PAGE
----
Q: When I’m trying to close a managed service deal and I run into a pricing objection, I have a hard time getting past it. How can I confidently overcome a pricing objection?
You’re certainly not alone when it comes to this. In fact, a survey conducted by HubSpot found that after establishing urgency (42 percent) and getting in touch with prospects (37 percent), overcoming objections (35 percent) is one of the largest challenges salespeople face today. Often, a pricing objection isn’t about what price you’re offering your services for, but rather the value—or lack thereof—seen by your perspective customer.
To help you overcome pricing objections with confidence using proven tips and tactics, we looked at the MSP’s Ultimate Guide to Cold Calling and consulted your MSP peers. Each MSP shared unique insight on how they navigate this challenge to close more business.
Everyone wants a good deal
Generally, SMBs usually want to spend as little as possible on their IT. However, this often leaves them open to security vulnerabilities or at risk for data loss—which can end up being more expensive than hiring a solution provider in the first place. That’s why it’s important to position IT services as an investment for your SMB customers.
With cyberattacks becoming more prevalent and mainstream, it should come to no surprise that regulators are starting to crack down with hefty fines for security-related compliance violations. In fact, just this year the Fresenius Medical Care North America settlement showed that five breaches can cost an organization millions of dollars. While it might seem like healthcare practitioners would want to jump on board with managed services to avoid hefty HIPAA penalties, Michael Kaplan of Kaplan Technology Consulting shared that he often runs into pricing objections when talking to prospective clients. But, he explained that he often wins over these businesses by showcasing the value and how an MSP solution can protect them.
One thing to keep in mind when you’re talking to prospective customers is that your conversation shouldn’t be about doom and gloom. Instead of talking about the worst-case scenario for their business if they don’t use a managed service provider, ask them questions to discover how you’ll be an asset to their business. In the MSP’s Ultimate Guide to Cold Calling, Carrie Simpson of Managed Sales Pros suggests, “Build a business case for a managed services contract that covers the unthinkable but focuses on the positive benefits that companies reap when they make that change.” This will help you find areas where you can highlight the unique value you can provide to their business.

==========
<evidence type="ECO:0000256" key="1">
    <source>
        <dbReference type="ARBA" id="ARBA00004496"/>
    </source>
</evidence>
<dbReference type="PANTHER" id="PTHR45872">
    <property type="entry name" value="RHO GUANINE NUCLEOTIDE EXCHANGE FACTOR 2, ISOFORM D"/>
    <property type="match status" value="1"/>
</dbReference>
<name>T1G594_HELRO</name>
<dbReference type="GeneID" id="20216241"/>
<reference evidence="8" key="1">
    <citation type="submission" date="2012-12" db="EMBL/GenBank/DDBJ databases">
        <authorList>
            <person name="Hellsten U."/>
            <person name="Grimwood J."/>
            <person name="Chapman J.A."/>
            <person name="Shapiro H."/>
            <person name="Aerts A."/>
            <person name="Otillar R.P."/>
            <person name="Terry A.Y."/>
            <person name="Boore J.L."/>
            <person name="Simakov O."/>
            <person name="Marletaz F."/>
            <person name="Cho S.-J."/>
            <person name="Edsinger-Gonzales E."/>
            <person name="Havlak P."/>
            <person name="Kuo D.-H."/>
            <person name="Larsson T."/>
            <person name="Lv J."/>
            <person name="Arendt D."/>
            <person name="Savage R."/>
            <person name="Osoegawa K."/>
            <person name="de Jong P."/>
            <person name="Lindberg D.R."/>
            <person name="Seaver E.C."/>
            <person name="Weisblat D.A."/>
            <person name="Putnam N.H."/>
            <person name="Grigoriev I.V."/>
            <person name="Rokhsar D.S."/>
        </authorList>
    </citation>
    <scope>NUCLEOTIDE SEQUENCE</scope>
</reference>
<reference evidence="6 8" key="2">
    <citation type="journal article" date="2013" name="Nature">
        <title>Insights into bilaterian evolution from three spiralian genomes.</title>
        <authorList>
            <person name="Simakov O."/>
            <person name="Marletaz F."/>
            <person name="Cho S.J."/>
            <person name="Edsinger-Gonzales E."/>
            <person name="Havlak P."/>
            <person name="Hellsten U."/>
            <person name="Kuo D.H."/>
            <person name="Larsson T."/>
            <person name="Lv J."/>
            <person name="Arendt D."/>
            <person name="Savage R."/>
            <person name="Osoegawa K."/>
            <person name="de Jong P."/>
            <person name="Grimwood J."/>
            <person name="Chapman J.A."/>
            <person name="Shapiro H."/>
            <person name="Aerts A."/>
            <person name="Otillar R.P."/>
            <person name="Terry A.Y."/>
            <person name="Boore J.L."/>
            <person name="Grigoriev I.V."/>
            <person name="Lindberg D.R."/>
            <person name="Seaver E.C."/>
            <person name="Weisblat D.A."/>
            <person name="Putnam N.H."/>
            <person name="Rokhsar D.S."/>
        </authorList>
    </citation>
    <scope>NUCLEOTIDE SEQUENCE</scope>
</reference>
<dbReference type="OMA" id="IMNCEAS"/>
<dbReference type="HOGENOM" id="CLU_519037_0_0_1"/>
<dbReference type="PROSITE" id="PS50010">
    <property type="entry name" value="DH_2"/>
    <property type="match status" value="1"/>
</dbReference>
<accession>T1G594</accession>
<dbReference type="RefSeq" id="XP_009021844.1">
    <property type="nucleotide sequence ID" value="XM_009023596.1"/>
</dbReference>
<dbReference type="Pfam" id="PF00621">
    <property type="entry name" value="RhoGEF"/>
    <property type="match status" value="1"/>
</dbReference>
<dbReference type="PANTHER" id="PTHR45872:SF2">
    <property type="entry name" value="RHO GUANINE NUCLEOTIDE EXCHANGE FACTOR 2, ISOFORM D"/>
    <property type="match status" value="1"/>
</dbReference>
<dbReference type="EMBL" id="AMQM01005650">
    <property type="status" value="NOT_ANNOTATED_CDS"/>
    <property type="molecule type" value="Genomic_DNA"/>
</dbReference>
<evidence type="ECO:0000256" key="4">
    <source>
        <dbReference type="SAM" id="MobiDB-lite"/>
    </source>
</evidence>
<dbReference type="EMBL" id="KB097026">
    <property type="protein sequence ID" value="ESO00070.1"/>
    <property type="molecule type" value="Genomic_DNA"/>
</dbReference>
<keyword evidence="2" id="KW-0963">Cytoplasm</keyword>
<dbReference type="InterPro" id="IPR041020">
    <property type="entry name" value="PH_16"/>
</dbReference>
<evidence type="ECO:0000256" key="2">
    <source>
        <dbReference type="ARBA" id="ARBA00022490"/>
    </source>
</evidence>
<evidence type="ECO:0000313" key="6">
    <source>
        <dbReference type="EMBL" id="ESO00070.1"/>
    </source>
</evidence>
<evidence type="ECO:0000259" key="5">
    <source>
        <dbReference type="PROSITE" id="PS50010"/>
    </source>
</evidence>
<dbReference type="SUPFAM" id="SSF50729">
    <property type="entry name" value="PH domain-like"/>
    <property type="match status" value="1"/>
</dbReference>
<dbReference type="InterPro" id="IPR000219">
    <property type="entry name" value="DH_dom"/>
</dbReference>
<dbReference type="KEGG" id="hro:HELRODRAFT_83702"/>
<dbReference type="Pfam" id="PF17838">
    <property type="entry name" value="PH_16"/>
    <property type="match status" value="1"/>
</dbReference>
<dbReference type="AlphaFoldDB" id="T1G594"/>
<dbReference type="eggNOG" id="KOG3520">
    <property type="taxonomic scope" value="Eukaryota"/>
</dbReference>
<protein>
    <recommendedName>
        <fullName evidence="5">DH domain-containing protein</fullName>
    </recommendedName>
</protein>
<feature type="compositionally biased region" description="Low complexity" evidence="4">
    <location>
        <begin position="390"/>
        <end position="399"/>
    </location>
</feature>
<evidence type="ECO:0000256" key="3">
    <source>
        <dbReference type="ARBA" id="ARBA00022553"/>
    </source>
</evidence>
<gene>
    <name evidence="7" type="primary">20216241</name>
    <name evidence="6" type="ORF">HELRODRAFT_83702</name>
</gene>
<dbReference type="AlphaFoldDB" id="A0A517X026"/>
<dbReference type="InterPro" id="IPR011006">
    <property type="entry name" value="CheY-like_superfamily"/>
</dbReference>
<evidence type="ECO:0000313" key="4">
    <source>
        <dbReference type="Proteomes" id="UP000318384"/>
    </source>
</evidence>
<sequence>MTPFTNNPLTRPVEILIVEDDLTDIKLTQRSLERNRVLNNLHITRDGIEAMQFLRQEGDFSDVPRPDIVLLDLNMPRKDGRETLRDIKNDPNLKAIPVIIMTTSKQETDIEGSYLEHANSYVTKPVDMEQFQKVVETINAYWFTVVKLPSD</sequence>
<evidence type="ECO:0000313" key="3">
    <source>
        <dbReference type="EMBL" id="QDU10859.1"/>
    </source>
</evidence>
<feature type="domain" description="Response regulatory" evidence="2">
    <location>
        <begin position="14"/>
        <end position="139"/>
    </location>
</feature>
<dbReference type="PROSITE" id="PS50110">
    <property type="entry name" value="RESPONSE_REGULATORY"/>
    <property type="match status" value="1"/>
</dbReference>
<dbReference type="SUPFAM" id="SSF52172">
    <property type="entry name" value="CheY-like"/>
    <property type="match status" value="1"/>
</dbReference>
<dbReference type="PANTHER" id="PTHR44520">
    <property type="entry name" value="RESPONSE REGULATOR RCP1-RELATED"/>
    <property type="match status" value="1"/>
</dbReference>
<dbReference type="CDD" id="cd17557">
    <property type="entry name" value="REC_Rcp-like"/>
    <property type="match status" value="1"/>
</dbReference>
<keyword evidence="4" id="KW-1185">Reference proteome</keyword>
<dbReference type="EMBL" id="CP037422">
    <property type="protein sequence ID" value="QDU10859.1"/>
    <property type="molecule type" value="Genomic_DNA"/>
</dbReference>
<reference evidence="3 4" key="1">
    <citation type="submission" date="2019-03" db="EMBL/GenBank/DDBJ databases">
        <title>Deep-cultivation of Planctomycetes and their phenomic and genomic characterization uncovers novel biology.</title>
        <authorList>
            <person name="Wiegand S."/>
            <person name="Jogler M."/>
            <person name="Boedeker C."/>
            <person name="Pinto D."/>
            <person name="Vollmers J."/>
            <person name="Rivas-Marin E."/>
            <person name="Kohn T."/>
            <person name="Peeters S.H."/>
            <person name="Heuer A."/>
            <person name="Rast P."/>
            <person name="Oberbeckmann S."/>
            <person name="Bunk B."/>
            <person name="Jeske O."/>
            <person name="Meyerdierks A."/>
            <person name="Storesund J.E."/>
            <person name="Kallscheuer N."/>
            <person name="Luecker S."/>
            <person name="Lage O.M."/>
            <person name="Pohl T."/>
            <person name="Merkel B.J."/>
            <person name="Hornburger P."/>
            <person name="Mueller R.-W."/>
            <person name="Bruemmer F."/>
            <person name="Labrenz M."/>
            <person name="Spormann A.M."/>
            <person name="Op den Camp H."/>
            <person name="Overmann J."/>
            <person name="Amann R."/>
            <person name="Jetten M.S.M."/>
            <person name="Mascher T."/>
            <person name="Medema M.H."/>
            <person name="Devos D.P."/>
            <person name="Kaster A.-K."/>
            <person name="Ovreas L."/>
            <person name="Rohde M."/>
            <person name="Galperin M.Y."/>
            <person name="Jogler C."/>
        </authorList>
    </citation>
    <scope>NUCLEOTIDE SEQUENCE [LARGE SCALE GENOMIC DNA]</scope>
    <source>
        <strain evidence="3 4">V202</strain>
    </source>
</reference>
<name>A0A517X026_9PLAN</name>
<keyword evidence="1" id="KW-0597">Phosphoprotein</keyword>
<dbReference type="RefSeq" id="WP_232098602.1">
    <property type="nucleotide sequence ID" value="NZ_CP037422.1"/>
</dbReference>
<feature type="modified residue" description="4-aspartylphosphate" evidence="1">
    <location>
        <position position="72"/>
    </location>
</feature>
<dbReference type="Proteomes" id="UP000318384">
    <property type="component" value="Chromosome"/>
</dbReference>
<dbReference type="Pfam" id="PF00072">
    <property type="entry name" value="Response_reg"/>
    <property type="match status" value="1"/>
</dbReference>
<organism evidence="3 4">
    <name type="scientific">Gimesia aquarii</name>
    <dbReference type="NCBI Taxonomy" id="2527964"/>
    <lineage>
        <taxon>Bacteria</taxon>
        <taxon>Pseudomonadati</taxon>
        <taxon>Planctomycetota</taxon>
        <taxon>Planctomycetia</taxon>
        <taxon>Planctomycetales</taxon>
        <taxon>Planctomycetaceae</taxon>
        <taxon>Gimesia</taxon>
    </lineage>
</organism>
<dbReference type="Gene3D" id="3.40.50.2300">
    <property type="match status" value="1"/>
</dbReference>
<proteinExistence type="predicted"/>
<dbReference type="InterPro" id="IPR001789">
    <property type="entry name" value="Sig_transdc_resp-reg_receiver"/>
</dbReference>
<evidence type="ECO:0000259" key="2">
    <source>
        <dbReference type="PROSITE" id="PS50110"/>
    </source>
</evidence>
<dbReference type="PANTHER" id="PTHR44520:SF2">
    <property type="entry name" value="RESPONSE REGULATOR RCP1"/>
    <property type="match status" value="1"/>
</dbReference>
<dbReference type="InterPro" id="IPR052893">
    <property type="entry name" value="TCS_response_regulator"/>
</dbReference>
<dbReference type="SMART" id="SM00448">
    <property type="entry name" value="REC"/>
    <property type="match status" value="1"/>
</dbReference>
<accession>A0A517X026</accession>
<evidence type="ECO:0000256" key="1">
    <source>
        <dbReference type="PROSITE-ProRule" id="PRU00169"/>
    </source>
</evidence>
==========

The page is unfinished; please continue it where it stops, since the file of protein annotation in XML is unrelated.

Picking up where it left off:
Providing value to businesses
Systems and processes can change quickly, and that’s why having a managed service provider can be so valuable for small businesses. Instead of learning how to implement a new email filtering system, remembering to update systems with the most recent security patches, or simply setting up backup sets and creating a disaster recovery plan, small businesses need to feel confident that YOU are taking care of their day-to-day IT needs.
Electronic Computer Systems’ Brent Fairbanks has had to work to establish his expertise often, especially with older business owners who are resistant to change. “The best way to support a customer or system is to be familiar with their systems and business. There is a tangible cost associated with maintaining that familiarity,” Brent says. “If you saw a hole in your physical building, you would certainly repair or replace it wouldn’t you? The fact that you cannot ‘see’ the hole is giving you a false sense of security.” That’s why it’s important to implement a managed service plan, Brent explains. The trick is really taking the time to highlight the overall value to their business and what one error can really do to business they have established.
Continually pitch the value of your offering. What can you offer your SMB customer that they can’t do themselves? What can you offer them that your competition can’t? To truly eliminate price objections and avoid running into them in the first place, you need to go into each conversation with a quantifiable unique selling proposition that only you can offer the customer. After all, pricing usually isn’t the problem; it’s the customer’s perception.
Photo: Paolo Schorli / Shutterstock.